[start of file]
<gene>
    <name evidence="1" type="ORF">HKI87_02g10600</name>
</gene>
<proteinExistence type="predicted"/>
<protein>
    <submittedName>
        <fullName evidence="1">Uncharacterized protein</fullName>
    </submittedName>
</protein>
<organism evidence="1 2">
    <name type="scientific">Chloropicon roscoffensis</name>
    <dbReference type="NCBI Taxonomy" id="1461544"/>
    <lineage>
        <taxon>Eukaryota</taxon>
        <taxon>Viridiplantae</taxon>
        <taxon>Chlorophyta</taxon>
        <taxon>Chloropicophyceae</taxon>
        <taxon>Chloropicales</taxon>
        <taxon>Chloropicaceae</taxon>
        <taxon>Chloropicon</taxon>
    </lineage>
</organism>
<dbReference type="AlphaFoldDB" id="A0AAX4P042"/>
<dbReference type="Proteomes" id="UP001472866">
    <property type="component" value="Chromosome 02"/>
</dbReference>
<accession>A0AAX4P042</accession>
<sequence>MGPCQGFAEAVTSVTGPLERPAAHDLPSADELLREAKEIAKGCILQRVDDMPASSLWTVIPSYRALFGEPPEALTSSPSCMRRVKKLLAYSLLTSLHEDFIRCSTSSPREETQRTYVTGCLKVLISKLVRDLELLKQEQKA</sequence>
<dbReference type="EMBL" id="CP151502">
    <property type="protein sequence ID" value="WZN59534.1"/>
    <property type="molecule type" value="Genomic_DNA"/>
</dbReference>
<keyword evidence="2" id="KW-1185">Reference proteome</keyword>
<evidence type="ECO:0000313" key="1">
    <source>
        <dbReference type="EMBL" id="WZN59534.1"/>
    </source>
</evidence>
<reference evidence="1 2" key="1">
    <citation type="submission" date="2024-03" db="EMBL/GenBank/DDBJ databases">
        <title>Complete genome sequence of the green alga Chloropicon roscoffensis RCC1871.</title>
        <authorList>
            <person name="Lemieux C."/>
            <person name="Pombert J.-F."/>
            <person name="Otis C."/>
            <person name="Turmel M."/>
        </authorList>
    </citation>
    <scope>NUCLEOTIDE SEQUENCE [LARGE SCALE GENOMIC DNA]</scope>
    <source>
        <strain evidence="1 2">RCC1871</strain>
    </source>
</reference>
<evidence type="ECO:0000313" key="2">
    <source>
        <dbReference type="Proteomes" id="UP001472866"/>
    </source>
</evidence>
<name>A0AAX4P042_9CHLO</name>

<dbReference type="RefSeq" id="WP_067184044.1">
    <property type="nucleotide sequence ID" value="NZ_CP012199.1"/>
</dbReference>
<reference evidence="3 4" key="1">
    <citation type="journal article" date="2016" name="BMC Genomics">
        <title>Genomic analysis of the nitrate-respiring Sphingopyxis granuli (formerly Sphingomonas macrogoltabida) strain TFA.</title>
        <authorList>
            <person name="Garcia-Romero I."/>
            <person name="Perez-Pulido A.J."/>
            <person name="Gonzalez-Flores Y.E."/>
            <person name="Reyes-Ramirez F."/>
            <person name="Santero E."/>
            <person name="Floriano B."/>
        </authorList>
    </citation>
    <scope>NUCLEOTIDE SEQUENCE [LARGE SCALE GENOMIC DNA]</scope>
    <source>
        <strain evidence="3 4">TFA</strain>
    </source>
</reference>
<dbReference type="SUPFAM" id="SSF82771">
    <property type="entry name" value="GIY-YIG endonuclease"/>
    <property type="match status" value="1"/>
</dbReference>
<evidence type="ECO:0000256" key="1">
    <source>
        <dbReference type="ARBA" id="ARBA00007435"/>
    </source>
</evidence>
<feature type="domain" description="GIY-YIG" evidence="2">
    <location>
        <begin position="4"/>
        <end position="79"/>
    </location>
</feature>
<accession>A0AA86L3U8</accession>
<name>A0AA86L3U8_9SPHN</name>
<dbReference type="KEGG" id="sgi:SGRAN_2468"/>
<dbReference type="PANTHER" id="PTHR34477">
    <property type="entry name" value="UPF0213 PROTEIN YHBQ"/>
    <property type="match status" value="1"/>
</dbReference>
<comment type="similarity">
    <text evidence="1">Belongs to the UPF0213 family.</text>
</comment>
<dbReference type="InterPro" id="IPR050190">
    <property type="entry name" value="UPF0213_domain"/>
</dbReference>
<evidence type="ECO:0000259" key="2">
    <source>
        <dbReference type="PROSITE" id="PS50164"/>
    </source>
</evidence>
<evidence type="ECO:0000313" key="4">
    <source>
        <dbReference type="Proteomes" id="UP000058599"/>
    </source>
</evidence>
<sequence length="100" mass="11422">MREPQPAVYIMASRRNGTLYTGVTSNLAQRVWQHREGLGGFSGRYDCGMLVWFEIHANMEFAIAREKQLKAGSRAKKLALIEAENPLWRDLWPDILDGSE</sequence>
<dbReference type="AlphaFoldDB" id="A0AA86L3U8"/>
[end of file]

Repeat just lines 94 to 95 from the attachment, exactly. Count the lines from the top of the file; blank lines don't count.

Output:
</feature>
<accession>A0AA86L3U8</accession>